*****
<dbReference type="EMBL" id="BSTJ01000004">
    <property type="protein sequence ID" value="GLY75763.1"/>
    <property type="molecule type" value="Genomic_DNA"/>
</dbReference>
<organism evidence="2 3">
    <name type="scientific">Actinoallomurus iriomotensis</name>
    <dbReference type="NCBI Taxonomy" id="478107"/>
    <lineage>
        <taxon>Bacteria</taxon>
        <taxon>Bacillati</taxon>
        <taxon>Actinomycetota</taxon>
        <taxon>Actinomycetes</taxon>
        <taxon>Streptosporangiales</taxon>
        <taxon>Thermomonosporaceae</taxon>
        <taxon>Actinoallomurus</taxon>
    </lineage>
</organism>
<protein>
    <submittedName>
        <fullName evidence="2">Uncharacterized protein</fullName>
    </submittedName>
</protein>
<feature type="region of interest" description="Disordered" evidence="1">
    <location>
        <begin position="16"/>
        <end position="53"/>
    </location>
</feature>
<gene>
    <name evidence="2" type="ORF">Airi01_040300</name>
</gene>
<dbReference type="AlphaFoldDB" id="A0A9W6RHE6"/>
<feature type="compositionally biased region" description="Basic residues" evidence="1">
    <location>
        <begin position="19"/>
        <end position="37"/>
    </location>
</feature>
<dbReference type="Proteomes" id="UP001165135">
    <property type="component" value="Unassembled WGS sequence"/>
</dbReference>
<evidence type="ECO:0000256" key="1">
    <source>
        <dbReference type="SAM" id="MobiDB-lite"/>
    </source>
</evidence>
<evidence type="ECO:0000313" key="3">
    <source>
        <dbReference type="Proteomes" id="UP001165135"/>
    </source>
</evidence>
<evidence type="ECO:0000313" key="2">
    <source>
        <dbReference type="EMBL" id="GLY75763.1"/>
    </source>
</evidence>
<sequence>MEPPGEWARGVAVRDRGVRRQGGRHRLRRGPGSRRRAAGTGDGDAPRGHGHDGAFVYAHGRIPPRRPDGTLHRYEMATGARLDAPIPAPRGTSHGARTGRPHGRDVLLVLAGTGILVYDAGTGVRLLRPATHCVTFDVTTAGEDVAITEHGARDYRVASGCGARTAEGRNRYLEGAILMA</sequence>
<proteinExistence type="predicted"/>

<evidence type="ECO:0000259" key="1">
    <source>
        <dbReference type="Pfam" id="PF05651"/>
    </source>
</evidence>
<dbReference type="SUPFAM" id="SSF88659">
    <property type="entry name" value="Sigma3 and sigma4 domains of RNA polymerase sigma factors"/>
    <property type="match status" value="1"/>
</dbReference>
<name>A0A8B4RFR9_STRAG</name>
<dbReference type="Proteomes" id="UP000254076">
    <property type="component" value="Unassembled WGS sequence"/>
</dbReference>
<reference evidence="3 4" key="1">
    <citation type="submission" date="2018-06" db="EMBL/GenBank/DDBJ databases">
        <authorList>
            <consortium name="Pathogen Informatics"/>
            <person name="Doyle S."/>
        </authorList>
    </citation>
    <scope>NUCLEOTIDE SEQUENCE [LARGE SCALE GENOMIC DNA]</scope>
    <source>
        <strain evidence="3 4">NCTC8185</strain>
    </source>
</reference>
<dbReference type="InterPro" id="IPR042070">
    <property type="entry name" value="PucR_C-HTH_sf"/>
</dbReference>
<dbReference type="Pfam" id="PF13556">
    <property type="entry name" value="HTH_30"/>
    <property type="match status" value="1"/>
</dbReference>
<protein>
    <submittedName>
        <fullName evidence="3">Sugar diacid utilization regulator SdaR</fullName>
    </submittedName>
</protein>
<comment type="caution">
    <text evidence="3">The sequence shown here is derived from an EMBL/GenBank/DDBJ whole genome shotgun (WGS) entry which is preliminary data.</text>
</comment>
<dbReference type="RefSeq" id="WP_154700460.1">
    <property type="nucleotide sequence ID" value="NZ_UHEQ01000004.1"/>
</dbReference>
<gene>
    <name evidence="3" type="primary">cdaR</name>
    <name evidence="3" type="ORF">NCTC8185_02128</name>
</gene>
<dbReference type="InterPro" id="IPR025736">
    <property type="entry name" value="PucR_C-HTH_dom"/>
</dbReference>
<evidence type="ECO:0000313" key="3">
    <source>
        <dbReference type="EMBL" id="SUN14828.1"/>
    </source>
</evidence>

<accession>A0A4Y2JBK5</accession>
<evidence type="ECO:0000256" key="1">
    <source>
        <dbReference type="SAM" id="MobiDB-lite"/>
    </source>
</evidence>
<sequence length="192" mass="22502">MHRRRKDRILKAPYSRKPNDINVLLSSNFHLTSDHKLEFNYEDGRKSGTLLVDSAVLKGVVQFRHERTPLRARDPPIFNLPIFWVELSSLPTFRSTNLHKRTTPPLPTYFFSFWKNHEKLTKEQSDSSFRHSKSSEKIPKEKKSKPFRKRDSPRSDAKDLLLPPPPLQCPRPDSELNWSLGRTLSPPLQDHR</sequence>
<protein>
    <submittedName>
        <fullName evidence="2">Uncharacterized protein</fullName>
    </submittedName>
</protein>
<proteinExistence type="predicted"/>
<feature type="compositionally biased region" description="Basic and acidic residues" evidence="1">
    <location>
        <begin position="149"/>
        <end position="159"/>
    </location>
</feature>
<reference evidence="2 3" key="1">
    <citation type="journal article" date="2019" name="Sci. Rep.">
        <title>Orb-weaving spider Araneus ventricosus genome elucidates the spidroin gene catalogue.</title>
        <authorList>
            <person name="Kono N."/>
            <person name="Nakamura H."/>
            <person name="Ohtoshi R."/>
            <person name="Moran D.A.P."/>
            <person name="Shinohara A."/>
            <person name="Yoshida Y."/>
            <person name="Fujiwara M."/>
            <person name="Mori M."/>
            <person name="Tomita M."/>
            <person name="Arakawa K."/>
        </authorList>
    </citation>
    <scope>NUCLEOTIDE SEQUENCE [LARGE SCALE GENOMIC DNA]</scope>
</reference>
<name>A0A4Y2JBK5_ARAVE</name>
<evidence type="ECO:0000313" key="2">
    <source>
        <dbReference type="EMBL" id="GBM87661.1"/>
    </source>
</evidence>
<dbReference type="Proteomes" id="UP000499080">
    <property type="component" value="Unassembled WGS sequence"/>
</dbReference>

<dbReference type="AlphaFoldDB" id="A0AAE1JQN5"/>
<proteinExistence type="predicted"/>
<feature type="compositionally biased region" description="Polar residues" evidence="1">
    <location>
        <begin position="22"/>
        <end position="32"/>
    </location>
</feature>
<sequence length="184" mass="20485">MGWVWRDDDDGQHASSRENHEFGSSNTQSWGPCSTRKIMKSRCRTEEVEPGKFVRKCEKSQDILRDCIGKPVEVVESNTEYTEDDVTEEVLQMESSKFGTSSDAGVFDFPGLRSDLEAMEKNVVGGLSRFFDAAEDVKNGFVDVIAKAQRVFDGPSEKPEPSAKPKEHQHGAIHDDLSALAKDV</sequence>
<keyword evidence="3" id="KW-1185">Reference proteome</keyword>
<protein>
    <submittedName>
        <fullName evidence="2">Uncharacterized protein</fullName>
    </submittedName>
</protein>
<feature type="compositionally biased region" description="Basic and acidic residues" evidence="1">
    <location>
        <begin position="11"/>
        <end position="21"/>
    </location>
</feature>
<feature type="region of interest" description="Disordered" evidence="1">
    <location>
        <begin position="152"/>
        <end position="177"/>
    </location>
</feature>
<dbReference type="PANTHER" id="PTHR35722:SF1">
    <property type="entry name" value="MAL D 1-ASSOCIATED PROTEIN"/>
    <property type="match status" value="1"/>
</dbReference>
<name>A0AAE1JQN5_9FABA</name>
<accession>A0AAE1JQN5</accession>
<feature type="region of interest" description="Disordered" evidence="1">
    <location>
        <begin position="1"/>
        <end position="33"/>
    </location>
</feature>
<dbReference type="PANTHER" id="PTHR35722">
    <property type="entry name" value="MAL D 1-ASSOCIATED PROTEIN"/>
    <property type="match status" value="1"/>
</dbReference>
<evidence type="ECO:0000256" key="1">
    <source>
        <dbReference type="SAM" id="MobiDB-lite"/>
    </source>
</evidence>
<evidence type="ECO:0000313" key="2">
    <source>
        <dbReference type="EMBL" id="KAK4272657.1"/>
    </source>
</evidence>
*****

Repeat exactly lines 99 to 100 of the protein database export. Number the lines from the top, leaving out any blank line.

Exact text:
<dbReference type="RefSeq" id="WP_154700460.1">
    <property type="nucleotide sequence ID" value="NZ_UHEQ01000004.1"/>